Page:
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Still Me

Review

Still Me

Louisa Clark is back --- and she’s gone to New York City.

Like King Kong, she conquers it. There is actually a climactic scene on a tall building in this book, à la An Affair to Remember, though it’s the top of Rockefeller Center, not the Empire State. But before that happens, Louisa is at various times exhilarated, exhausted, bored, bedizened, bullied, heartbroken, unemployed and homeless.

Readers of the mega-bestsellers ME BEFORE YOU and AFTER YOU will be aware that STILL ME is the third in an ongoing saga of love, loss and self-discovery, told in Louisa’s distinctively cheeky voice. For those who haven’t yet met Jojo Moyes’ madcap English heroine, I refer you to the first book, wherein a self-inflicted death leaves her both distraught and ripe for possibility (it’s not a downer, I promise you); and the second, in which she recovers with the help of her eccentric family and a hunky paramedic named Sam.

Now, leaving Sam behind in London, Louisa takes a job with the Gopniks, an ultra-rich family on Manhattan’s Upper East Side, and her Brit’s-eye view of the Big Apple is absolutely fabulous. Wearing a vintage turquoise blouse with a picture of the Statue of Liberty, she checks all the tourist boxes: humming “Let the River Run” from Working Girl, eating (“from a plate the size of a car tire”) at coffee shops and diners, sneering at America’s newbie historical status (told smugly that a building dates from 1937, Lou thinks her mum might have “a pair of tights older than that”), and discovering that Manhattan is not all fancy apartments and glossy shops when she heads north to Washington Heights.

"The heart of the book, without doubt, is Louisa’s friendship with Margot DeWitt. I loved every sweet-and-sour minute of it... It made me cry --- and lust after the clothes in a big way."

Louisa is not a tourist, though. She’s more like an indentured servant to Agnes, Mr. G.’s second wife, a gorgeous Polish-born masseuse/pianist who speaks four languages (I know…). Agnes suffers through their ritzy social commitments --- Mr. G.’s first wife is alive and well and stirring up gossip --- and Louisa is supposed to keep her undepressed and functional. Agnes is always telling Louisa that she is not staff but a friend, and at first she believes it, protesting when the housekeeper, Ilaria (a flinty character with a heart of mush), tells her that Agnes “would sell you down the river if it meant she saved herself.” Ilaria, unfortunately, is right; she and Louisa are essentially invisible, and expendable.

In the romance department, things are equally complicated. A couple of semi-disastrous visits from Sam (think food poisoning and suspicious minds) don’t help their long-distance relationship to thrive, nor does Katie, his pretty new work partner back in London. Louisa becomes amusingly jealous (“Nothing says stalky, insecure girlfriend like someone who calls at four a.m.”); alas, her fears are borne out when she catches him and Katie in a compromising position on a visit to England for Christmas. She feels rootless, desolate: “I had thought I might feel comforted at being home. Instead I felt untethered, as if…I belonged in neither place.”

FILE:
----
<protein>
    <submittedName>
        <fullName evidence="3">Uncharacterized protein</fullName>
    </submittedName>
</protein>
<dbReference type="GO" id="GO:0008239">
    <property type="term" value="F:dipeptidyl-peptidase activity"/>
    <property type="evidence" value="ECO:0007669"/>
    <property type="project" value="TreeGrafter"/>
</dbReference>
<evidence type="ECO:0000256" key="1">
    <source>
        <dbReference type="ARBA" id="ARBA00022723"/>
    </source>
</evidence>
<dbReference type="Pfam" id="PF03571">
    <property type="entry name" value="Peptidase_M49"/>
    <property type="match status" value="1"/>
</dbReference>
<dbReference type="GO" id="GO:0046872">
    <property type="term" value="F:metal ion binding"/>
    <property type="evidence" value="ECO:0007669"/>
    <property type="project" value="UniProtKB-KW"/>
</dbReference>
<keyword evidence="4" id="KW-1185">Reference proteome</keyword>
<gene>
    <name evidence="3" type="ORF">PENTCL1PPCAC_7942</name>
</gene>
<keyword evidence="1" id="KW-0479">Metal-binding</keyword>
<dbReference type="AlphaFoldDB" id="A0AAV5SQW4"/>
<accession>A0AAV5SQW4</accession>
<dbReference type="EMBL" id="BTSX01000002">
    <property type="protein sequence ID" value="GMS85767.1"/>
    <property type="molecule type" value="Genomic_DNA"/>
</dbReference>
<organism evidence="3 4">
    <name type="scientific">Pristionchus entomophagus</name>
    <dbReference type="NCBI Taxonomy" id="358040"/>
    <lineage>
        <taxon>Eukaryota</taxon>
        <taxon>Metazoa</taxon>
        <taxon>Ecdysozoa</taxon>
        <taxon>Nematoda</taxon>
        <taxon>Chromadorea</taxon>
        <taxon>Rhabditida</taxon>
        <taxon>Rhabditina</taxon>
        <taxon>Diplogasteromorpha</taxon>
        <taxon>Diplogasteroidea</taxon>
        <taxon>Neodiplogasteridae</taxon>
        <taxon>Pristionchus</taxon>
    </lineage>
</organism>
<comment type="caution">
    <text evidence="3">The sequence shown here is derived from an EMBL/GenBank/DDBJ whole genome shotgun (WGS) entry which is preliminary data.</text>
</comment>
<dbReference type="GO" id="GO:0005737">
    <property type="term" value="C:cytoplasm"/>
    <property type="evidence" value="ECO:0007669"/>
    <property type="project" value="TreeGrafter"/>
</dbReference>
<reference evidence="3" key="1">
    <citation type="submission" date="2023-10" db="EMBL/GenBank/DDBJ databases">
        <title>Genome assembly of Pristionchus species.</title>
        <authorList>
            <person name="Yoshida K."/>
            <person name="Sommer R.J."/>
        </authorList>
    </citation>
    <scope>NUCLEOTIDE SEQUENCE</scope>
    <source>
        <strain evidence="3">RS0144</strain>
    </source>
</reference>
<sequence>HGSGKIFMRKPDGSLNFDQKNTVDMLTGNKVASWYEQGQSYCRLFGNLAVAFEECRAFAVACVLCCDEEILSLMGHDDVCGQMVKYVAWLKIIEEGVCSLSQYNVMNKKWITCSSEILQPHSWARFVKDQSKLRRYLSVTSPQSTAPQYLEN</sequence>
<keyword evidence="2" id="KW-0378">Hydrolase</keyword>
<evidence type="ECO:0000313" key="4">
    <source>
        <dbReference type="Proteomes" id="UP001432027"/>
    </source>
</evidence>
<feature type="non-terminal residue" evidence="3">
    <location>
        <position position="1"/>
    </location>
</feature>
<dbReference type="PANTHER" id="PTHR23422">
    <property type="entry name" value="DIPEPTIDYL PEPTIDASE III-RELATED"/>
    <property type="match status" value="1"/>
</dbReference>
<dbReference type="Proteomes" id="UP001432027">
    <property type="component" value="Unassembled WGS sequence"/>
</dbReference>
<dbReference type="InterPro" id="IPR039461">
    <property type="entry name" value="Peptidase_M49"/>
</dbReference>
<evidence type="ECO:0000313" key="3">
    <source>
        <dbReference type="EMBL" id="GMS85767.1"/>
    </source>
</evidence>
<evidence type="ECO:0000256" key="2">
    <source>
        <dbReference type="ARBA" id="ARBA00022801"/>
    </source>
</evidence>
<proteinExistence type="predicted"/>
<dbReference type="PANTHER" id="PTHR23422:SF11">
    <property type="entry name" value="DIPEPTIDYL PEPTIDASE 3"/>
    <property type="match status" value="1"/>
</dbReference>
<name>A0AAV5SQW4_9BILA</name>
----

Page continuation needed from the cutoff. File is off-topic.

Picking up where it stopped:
Back in New York, Louisa finds apparent compensation in Josh, an attractive, ambitious guy who reminds her physically of Will Traynor (her great love from ME BEFORE YOU). Convenient, eh? Maybe a bit too convenient. The rom-com predictability of Louisa’s love life is the weakest part of STILL ME, in my opinion, and her passion for offbeat fashion combos is the strongest.

On a hunt for interesting textiles during a free weekend, Louisa visits the Vintage Clothes Emporium downtown, run by two sisters, and impresses them with her military coat, red beanie, tweed shorts and turquoise Doc Martens (I know!). At the same time, she bonds with a neighbor of the Gopniks: Margot DeWitt, a chic, irritable old lady with a snappy dog by the name of Dean Martin. A former fashion magazine editor, Margot turns out to have an apartment stuffed with vintage treasures, and a friendship is born --- which becomes deeper when Louisa is fired (unfairly) by the Gopniks and Margot’s health takes a nosedive. The two women rescue one another.

Margot becomes Louisa’s rather acerbic cheerleader. For example, to go to dinner with Josh’s boss, Louisa puts on her trademark bumblebee tights (yellow and black stripes) in combination with a vintage Chanel dress. He nixes the outfit as unsuitable: “Why aren’t you allowed to be yourself?” Margot demands, outraged. “Any man lucky enough to be your date shouldn’t give a fig if you come out in a trash bag and galoshes.” Whereupon, Josh is history. And Sam? That would be telling. Ultimately, though, Louisa finds her romantic bliss as well as her true métier.

STILL ME struck me as a little unbalanced. It’s a fun read, but for this anglophile there is too little of Louisa’s screwball family (sister Treena has a surprising new beau; Granddad dies, leaving Lou’s mum distraught) and way too much of the entitled, uninteresting Gopniks. The series of romantic contretemps with Sam and Josh seem contrived --- plot-driven rather than deeply felt. The heart of the book, without doubt, is Louisa’s friendship with Margot DeWitt. I loved every sweet-and-sour minute of it (yes, I did once work for a fashion magazine). It made me cry --- and lust after the clothes in a big way.

Reviewed by Katherine B. Weissman on February 2, 2018

Still Me
by Jojo Moyes

  • Publication Date: January 30, 2018
  • Genres: Fiction, Romance, Women's Fiction
  • Hardcover: 400 pages
  • Publisher: Pamela Dorman Books
  • ISBN-10: 0399562451
  • ISBN-13: 9780399562457